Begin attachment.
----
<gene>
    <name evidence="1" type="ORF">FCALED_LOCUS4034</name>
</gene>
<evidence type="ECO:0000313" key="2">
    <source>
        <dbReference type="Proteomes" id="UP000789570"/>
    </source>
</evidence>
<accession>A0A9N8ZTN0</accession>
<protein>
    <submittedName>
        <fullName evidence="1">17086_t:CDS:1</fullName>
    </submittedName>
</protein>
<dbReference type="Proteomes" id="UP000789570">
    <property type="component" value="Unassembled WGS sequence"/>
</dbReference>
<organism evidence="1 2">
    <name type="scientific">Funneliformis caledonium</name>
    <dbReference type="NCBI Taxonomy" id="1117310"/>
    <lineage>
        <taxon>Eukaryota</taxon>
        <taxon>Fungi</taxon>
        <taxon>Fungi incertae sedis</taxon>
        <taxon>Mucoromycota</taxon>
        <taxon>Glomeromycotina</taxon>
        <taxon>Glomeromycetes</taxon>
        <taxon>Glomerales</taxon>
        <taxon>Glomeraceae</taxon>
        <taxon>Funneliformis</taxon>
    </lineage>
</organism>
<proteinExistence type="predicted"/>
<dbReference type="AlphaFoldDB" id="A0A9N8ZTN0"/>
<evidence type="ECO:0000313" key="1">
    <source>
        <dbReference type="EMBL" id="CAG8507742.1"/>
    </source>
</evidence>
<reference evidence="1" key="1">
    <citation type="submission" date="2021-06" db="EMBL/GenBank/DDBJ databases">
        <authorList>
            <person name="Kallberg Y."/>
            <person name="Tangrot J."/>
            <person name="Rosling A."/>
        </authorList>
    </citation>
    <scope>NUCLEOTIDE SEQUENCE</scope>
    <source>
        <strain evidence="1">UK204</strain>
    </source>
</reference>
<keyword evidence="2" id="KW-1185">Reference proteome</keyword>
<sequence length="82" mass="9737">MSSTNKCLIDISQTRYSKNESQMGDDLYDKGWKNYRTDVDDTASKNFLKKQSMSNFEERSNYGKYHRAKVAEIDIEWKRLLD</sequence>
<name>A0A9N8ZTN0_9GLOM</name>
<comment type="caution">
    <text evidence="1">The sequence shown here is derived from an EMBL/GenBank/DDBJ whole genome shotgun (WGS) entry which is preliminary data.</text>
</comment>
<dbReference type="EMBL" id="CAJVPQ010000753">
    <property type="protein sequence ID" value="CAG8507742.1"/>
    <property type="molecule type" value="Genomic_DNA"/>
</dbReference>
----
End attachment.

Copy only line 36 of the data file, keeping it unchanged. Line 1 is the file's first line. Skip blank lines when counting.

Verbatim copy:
    <source>